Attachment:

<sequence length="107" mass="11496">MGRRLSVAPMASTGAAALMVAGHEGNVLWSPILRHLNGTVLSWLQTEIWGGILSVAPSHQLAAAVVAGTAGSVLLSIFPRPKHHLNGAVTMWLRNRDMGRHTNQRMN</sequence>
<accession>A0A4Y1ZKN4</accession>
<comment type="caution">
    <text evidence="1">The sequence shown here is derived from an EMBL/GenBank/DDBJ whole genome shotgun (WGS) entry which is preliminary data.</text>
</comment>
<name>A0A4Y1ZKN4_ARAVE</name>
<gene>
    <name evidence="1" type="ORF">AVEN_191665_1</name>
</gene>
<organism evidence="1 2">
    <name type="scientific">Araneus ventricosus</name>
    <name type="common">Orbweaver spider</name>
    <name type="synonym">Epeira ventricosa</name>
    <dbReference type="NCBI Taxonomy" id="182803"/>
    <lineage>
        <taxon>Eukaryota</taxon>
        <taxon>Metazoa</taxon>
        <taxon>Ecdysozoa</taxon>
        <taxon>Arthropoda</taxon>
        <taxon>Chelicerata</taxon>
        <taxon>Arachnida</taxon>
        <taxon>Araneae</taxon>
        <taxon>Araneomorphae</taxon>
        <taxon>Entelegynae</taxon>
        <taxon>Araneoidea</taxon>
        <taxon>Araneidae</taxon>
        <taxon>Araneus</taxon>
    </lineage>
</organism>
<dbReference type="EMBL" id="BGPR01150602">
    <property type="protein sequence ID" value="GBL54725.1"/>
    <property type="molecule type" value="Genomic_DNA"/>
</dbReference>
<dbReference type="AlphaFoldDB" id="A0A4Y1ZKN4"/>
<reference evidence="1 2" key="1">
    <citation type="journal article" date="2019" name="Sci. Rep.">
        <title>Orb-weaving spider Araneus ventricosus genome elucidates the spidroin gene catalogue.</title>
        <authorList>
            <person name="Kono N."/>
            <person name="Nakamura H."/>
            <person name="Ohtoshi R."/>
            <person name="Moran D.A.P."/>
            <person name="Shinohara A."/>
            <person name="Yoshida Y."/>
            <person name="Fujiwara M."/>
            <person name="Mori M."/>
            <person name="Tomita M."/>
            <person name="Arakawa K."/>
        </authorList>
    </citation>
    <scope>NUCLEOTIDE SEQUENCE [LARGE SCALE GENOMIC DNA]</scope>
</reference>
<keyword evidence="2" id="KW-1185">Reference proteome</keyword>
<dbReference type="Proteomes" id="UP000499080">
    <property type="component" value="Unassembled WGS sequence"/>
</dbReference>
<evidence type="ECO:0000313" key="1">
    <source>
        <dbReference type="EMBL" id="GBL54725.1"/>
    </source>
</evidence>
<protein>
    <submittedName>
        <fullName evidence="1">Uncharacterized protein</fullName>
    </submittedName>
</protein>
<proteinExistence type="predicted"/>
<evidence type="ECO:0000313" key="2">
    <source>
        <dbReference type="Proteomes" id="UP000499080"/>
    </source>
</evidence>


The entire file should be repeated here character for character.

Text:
<sequence length="107" mass="11496">MGRRLSVAPMASTGAAALMVAGHEGNVLWSPILRHLNGTVLSWLQTEIWGGILSVAPSHQLAAAVVAGTAGSVLLSIFPRPKHHLNGAVTMWLRNRDMGRHTNQRMN</sequence>
<accession>A0A4Y1ZKN4</accession>
<comment type="caution">
    <text evidence="1">The sequence shown here is derived from an EMBL/GenBank/DDBJ whole genome shotgun (WGS) entry which is preliminary data.</text>
</comment>
<name>A0A4Y1ZKN4_ARAVE</name>
<gene>
    <name evidence="1" type="ORF">AVEN_191665_1</name>
</gene>
<organism evidence="1 2">
    <name type="scientific">Araneus ventricosus</name>
    <name type="common">Orbweaver spider</name>
    <name type="synonym">Epeira ventricosa</name>
    <dbReference type="NCBI Taxonomy" id="182803"/>
    <lineage>
        <taxon>Eukaryota</taxon>
        <taxon>Metazoa</taxon>
        <taxon>Ecdysozoa</taxon>
        <taxon>Arthropoda</taxon>
        <taxon>Chelicerata</taxon>
        <taxon>Arachnida</taxon>
        <taxon>Araneae</taxon>
        <taxon>Araneomorphae</taxon>
        <taxon>Entelegynae</taxon>
        <taxon>Araneoidea</taxon>
        <taxon>Araneidae</taxon>
        <taxon>Araneus</taxon>
    </lineage>
</organism>
<dbReference type="EMBL" id="BGPR01150602">
    <property type="protein sequence ID" value="GBL54725.1"/>
    <property type="molecule type" value="Genomic_DNA"/>
</dbReference>
<dbReference type="AlphaFoldDB" id="A0A4Y1ZKN4"/>
<reference evidence="1 2" key="1">
    <citation type="journal article" date="2019" name="Sci. Rep.">
        <title>Orb-weaving spider Araneus ventricosus genome elucidates the spidroin gene catalogue.</title>
        <authorList>
            <person name="Kono N."/>
            <person name="Nakamura H."/>
            <person name="Ohtoshi R."/>
            <person name="Moran D.A.P."/>
            <person name="Shinohara A."/>
            <person name="Yoshida Y."/>
            <person name="Fujiwara M."/>
            <person name="Mori M."/>
            <person name="Tomita M."/>
            <person name="Arakawa K."/>
        </authorList>
    </citation>
    <scope>NUCLEOTIDE SEQUENCE [LARGE SCALE GENOMIC DNA]</scope>
</reference>
<keyword evidence="2" id="KW-1185">Reference proteome</keyword>
<dbReference type="Proteomes" id="UP000499080">
    <property type="component" value="Unassembled WGS sequence"/>
</dbReference>
<evidence type="ECO:0000313" key="1">
    <source>
        <dbReference type="EMBL" id="GBL54725.1"/>
    </source>
</evidence>
<protein>
    <submittedName>
        <fullName evidence="1">Uncharacterized protein</fullName>
    </submittedName>
</protein>
<proteinExistence type="predicted"/>
<evidence type="ECO:0000313" key="2">
    <source>
        <dbReference type="Proteomes" id="UP000499080"/>
    </source>
</evidence>